In the U.S., there are nearly 129 million households and counting. After growing up in one of those homes, it then becomes time to find and possibly buy your own. But how?
Starting the home search can be intimidating, and obtaining a mortgage and finding insurance even more so. Many people, however, have been through the process and can now serve as guides. Fortunately, we were able to ask 998 of them to share their homebuying wisdom (or mistakes). If you’ve purchased a home or are thinking of doing so one day, you’ll want to read what these people had to say.
Looking for a place to live
First-time homebuyers and experienced purchasers shared some very different tactics and emotions. For starters, first-time homebuyers were more than three times as likely to feel unprepared buying a home. They were less likely to consult online home listings and real estate agents—instead, finding their home through “for sale” signs, word of mouth, newspaper home listings, and through friends and family.
When homebuyers did work with a real estate agent, word of mouth and online research were the primary methods of finding the right fit. Only 7.7 percent stuck with a real estate agent they had used before, which can indicate an additional need for research and time to find the right one. Read online reviews about the person (as 65.5 percent of homeowners did) and consider your options before making a decision.
Looking for lenders
The changing of real estate agents from one home to the next did not translate the same for mortgages. In other words, people wanted to stick with what they knew when it came to borrowing money. Over 48 percent of respondents stayed with the bank they already used to obtain a mortgage, while only 21.7 percent chose to find a place with better financing options. This assumes that 48 percent didn’t look to find better options in the first place. This is not advisable: According to some experts, there are plenty of other choices than large-scale lenders. Again, it’s worth considering what’s available before choosing a path, as money and flexibility can be accidentally sacrificed if you’re not careful.
More often than not, homebuyers didn’t even seek out mortgage advice from a financial adviser. In fact, only 19.9 percent of respondents chose to do this. Instead, 57.4 percent looked to their families for input on how to approach a mortgage. Considering that 3 in 4 homeowners reported not understanding the terms of their mortgage, you might want to be part of the 19.9 percent who consults an expert.
Once again, convenience reigned supreme when it came to homeowners insurance. Respondents most often reported that their primary way to find homeowners insurance was to group it with existing coverage. Less than 20 percent went with insurance recommended by their bank, and fewer than 10 percent read online reviews. That said, 71.8 percent took the time to at least compare rates before making a decision.
Going with convenience created some major knowledge gaps among respondents. 36.6 percent of respondents said they didn’t completely understand their home insurance policy. More than a third admitted this stemmed from not having read the paperwork entirely, and unfortunately, just about a third regretted this behavior.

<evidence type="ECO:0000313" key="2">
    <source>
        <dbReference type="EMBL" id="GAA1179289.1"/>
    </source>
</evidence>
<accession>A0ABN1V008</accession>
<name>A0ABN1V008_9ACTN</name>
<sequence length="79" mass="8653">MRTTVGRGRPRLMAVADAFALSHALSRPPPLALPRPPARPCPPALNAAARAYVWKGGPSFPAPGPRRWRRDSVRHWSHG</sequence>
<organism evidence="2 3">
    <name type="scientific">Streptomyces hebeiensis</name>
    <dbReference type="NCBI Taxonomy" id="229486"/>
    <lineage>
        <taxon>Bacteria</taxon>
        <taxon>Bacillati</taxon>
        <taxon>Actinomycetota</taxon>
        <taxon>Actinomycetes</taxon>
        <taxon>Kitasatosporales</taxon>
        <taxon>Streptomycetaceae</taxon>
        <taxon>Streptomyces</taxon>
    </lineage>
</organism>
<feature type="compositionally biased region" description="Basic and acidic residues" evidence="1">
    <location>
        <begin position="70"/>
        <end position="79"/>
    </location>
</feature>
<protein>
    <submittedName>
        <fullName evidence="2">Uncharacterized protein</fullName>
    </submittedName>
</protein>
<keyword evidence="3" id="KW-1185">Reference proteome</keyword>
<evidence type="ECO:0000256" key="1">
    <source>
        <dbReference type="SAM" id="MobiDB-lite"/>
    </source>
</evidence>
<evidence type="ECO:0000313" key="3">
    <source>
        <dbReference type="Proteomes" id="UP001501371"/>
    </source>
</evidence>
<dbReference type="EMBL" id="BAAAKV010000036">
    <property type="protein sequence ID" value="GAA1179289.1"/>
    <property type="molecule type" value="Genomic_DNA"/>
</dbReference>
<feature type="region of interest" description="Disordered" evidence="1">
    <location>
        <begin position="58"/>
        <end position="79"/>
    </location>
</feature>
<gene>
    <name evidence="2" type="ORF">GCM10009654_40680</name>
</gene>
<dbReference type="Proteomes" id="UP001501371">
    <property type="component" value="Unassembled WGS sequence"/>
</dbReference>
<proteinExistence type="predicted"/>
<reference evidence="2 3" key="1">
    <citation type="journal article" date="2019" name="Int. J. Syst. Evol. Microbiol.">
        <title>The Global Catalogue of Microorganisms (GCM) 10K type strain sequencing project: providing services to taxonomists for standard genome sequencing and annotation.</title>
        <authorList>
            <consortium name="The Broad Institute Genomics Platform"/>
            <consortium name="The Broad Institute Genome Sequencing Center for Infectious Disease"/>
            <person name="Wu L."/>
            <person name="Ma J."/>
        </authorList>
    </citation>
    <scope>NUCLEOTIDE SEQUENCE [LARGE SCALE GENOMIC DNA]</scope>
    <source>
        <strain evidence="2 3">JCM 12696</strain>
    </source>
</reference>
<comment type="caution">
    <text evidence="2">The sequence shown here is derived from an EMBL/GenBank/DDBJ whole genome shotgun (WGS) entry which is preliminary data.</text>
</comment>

Careful number crunching
Before signing the final documents, respondents did show more caution. Most—61.3 percent—asked another person to read over their important home policies before signing them. However, financial advisers and experts were once again disregarded for the convenience of family and friends. Nearly 56 percent asked their significant other to take a look.
Men and women did show some different tendencies when it came to signing the final paperwork. Women more often asked their romantic partner to look over documents, while men were nearly as likely to turn to their parents to double-check everything. Both genders were about equally likely to consult friends and other family members, however.
Whether you’ve bought 10 homes or zero, the data reveals great news: Research, not experience, is crucial for homebuying, and of course, always make sure your realtor has a real estate license. Regrets and expensive financial mistakes were not often due to inexperience, but instead, not taking the time to consult experts or research better options. If you’re willing to read the paperwork and take time with your decisions, you can purchase a home with just as much ease as someone who has purchased a home before.
Once you’ve found the perfect home, though, maintain this mindset. Consider available options and pricing as you look to make repairs, do improvements, or even move out one day. The contractors and helpers you let into your home should be vetted, experienced, and compared. At Porch, any and all help has been dutifully verified and is easy to compare with a host of other options. It’s research and help for your home finally made easy.
Methodology and limitations
To collect the data shown above, we conducted a survey in January 2020 of 998 homeowners in the United States. To qualify for this survey, respondents were required to have purchased their home in the past year. Of the 998 respondents, 654 were first-time homebuyers, and 344 were experienced homebuyers. The respondent pool was 50.2 percent female, 49.6 percent male, and less than 1 percent who chose a different option.
Because the survey relied on self-reporting, issues such as telescoping and exaggeration could have influenced responses. An attention-check question was included in the survey to help make sure respondents were not randomly answering.
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